Bush Finally Puts Mideast Policy On Right Track

President George W. Bush has made the most significant shift in U.S. policy since Harry Truman overruled his State Department and supported the establishment of Israel. Now the question is whether he can stay the course against the onslaught of criticism from the Arabs, the UN, and Europe, and the sabotage efforts of State Department Arabists and their acolytes.

President Bush reversed more than a half-century of unsuccessful policies formulated by Arabists that were predicated on the false premise that if the United States pressured Israel to capitulate to Arab demands, then the Arab world would recognize Israel and U.S.-Arab relations would dramatically improve. Though history has demonstrated that the principal obstacle to peace is the refusal of the Arab world in general, and the Palestinian leadership in particular, to accept Israel’s right to exist, and that U.S.-Arab relations have actually grown stronger as the U.S.-Israel alliance has evolved, the Arabists have clung to their erroneous views. The President has now made clear U.S. policy will not be held hostage to Arab demands, and that he will not accept the specious argument that supporting Israel, and standing up for the democratic values our nations share, will damage relations with Arab states.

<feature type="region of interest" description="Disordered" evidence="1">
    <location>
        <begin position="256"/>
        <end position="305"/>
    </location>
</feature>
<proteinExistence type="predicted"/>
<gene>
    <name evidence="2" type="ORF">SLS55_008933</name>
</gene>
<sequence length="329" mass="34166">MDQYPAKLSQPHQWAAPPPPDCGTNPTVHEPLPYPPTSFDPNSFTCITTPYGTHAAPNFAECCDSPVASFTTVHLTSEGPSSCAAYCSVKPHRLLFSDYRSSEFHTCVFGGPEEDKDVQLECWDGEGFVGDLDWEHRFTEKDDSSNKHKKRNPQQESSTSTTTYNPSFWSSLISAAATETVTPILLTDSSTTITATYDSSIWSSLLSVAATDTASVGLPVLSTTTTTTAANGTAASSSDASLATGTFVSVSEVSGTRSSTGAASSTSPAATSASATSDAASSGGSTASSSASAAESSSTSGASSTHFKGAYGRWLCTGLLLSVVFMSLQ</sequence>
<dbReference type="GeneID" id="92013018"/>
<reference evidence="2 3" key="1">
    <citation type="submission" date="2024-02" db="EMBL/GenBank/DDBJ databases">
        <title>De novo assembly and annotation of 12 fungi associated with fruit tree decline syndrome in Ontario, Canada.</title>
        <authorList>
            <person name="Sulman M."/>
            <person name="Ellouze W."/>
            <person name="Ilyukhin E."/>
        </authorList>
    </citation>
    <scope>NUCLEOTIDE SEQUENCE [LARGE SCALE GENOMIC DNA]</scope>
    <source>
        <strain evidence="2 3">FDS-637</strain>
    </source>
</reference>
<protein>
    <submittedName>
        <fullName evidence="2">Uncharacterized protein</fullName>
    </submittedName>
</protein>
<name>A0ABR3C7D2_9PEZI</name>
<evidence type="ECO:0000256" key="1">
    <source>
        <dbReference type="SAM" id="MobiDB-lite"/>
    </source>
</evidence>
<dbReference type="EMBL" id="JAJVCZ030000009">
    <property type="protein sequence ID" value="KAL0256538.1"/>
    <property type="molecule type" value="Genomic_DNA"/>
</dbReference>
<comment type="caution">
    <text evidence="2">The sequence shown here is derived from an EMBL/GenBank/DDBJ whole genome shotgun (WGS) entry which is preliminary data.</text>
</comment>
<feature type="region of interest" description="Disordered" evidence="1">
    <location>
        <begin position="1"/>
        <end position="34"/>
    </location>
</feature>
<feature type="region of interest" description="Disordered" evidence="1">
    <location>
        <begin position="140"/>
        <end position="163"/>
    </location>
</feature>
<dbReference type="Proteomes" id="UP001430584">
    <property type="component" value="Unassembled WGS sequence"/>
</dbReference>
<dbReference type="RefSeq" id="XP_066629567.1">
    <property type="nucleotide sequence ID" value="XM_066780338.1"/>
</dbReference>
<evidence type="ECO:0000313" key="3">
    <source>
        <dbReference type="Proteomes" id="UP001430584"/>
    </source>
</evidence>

By supporting Ariel Sharon’s plan to disengage from the Gaza Strip and begin to pull out from parts of the West Bank, President Bush has given Israel the backing it needs to take these very risky steps for peace.

In particular, President Bush abandoned the inaccurate claims that settlements are illegal and the obstacle to peace with the Palestinians. He endorsed Sharon’s intention to dismantle most settlements, but retain large Jewish communities. He recognized that “in light of new realities on the ground, including already existing major Israeli population centers, it is unrealistic to expect that the outcome of final status negotiations will be a full and complete return to the armistice lines of 1949.”

The President aligned American policy with UN Resolution 242. He rejected the Arab/European/State Department notion that Israel must withdraw to the 1949 lines, and reasserted America’s “steadfast commitment to Israel’s security and to preserving and strengthening Israel’s self-defense capability, including its right to defend itself against terror.”

Bush also drove a stake through the heart of the “right of return” issue by stating that the solution to the refugee problem will “need to be found through the establishment of a Palestinian state, and the settling of Palestinian refugees there, rather than in Israel.”

Critics have suggested that by taking these positions President Bush has forfeited America’s role as an “honest broker” and undermined the peace process. On the contrary, all the parties in the region still understand the United States is the only international player that can influence the parties, and remains the sole mediator.